Tuesday, May 6, 2014

Repairing a Nodder - March, 2011

A few years back, when I was represented by Obsolete in Venice, CA, they asked me to look at a mechanical store display that a customer had purchased. The customer knew it wasn’t operational, but just loved the way it looked, and bought it anyway. The piece was a paper mache man sitting on a stool, rubbing his foot.

Always up for a challenge, and anxious to get my hands on a unique piece, I couldn't wait until it got here. When it arrived, I poured over every inch of it. I would guess it was from the 40's or 50's but it could have been older. On the label was the name "Pytram Ltd" in New Malden, England. 

It had a pivot at the neck and a pendulum inside that made the head nod from side to side. Around back there were wires coming out of a small red box, some slightly rusty parts that seemed to pivot, a pendulum-like weight, and a few other unknown pieces.

Well after a day or so trying to figure out how to make it work again, I decided to called up some friends in the automata world and ask them. I called Dug North, who seems to know about everything old and new when it comes to automata. He first asked a collector of similar objects, but no luck. Dug suggested contacting Michael Start at the House of Automata, in Northern Scotland. I knew of Michael's work through the internet and his many videos of old automata on YouTube. I emailed him some pictures.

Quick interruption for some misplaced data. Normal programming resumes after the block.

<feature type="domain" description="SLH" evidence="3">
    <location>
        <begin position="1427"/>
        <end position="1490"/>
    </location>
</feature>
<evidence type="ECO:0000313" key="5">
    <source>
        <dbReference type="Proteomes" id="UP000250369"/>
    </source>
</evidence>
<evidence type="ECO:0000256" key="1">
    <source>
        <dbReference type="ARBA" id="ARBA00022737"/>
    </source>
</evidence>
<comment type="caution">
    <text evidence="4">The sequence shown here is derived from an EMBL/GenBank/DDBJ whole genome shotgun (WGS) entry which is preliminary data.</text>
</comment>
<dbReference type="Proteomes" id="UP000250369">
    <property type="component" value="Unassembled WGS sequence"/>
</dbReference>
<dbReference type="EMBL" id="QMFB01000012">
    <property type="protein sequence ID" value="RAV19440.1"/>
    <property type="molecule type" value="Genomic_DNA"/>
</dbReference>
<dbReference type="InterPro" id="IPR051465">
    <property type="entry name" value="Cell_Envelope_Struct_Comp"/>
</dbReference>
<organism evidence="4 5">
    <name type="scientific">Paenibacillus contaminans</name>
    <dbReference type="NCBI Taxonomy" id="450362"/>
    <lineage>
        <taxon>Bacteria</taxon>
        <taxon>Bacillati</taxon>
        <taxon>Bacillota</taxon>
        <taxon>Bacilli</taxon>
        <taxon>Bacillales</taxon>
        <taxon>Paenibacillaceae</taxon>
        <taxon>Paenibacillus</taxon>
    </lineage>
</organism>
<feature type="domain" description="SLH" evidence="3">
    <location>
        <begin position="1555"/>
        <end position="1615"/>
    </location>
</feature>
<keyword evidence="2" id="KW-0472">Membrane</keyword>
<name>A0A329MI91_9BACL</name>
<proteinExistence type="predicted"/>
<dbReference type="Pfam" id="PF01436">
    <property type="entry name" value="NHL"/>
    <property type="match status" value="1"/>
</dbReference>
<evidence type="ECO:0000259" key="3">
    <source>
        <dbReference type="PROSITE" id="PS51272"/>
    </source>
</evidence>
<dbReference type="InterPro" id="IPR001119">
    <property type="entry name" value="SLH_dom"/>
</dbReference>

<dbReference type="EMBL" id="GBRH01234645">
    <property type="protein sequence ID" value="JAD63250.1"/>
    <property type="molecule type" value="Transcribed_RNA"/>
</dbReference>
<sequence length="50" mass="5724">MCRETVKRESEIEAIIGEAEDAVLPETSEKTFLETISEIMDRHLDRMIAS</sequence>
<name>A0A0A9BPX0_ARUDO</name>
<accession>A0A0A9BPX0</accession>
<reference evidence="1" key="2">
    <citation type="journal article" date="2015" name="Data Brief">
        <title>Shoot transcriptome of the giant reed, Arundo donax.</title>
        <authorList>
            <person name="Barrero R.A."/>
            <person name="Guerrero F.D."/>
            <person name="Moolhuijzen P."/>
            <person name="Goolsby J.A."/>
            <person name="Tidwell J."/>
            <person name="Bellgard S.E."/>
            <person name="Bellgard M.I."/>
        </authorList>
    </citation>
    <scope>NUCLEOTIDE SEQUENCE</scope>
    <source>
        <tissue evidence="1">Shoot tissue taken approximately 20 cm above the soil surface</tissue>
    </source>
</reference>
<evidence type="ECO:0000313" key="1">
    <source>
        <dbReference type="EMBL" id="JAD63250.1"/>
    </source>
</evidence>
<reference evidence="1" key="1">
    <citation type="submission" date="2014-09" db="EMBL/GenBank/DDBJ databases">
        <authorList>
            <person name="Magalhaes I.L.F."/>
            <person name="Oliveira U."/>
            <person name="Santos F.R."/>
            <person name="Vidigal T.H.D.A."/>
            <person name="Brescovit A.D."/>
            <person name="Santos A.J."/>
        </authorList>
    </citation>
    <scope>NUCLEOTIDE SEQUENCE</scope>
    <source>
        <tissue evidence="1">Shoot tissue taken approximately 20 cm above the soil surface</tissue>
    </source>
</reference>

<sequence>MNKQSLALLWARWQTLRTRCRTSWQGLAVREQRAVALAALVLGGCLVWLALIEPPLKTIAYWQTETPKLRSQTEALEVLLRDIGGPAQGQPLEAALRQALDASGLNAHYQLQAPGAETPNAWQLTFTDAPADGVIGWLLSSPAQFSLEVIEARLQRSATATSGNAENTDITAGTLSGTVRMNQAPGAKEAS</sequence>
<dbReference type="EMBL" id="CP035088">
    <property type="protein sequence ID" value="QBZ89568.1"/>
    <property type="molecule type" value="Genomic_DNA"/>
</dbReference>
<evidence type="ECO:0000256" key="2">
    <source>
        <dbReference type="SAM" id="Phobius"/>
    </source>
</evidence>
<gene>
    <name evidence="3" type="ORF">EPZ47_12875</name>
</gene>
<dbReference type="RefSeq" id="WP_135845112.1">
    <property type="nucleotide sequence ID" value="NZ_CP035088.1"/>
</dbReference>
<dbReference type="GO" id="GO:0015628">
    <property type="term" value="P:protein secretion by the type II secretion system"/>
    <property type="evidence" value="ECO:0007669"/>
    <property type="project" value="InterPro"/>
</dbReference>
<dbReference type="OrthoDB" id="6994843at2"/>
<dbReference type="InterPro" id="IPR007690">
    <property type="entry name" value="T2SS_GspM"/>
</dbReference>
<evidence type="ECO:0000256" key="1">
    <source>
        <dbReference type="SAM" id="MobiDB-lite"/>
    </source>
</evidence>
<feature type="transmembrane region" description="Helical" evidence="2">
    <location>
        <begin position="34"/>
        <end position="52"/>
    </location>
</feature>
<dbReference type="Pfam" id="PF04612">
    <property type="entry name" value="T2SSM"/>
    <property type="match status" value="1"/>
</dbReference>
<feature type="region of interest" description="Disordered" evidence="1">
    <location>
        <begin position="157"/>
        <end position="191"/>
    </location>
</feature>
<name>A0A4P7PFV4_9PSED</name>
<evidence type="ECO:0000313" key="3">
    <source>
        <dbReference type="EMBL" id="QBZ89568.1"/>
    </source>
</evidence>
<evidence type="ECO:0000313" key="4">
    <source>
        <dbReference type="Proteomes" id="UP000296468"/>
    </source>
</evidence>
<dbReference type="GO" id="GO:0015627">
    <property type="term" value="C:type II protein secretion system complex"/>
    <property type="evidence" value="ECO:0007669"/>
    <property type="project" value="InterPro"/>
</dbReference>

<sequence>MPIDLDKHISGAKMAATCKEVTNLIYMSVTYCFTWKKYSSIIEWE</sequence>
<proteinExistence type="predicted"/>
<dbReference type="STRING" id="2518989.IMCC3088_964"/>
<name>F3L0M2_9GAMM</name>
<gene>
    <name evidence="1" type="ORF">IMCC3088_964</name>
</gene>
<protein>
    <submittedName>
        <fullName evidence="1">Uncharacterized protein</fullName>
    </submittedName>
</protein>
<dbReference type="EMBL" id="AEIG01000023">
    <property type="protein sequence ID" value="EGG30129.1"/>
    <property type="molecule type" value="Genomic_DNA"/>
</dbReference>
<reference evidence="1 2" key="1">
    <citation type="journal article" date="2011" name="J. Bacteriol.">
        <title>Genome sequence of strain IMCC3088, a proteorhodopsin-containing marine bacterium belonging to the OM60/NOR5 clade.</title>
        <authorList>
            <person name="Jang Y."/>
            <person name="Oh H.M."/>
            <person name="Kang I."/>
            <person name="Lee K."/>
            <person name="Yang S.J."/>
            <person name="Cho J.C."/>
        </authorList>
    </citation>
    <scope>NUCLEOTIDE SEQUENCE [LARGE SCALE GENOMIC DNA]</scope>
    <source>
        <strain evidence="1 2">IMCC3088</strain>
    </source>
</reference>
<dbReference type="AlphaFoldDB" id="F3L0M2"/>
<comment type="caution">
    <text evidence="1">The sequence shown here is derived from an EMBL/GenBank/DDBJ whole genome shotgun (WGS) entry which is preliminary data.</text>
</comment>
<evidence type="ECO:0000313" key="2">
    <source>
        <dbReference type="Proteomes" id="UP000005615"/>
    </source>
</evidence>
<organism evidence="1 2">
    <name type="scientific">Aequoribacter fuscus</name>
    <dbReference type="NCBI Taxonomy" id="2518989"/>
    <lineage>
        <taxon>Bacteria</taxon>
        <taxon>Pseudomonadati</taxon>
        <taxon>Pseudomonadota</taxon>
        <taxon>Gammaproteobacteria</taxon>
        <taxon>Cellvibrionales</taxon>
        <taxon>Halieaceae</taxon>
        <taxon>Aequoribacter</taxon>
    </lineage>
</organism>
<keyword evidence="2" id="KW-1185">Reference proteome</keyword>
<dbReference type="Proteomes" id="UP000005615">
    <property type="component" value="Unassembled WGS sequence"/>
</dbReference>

Turns out, besides being a 220 volt (European voltage), the piece was missing some essential parts. I found out it's called a nodder, and is fairly rare. 

I, being a purest, always want to repair things to near original condition, but at this point the only thing I could do was to forget about what might have been there before, and redesign the mechanical parts. Since I could figure out what the movement was, all I needed to do was design a simple offset pin attached to a slow moving motor, to move the rod, which moves the head. 

Here is what I came up with – it’s fairly straightforward. I added a spring to ensure the lever would ride against the pin, this helps the head move back the other way. (The two notches allow easy access to the two bolts that hold the motor in.)

I also carved a wooden back to cover the opening, and painted it black to match the rest of the body.

The movies....

I like this kind of work....... but wouldn’t want to do it full-time.

By the way, the new owner was Sheryl Crow, a good customer of Obsolete. They wanted to surprise her by getting it back in working order. I hope she was surprised, and hope she appreciates my work.

Thanks for looking,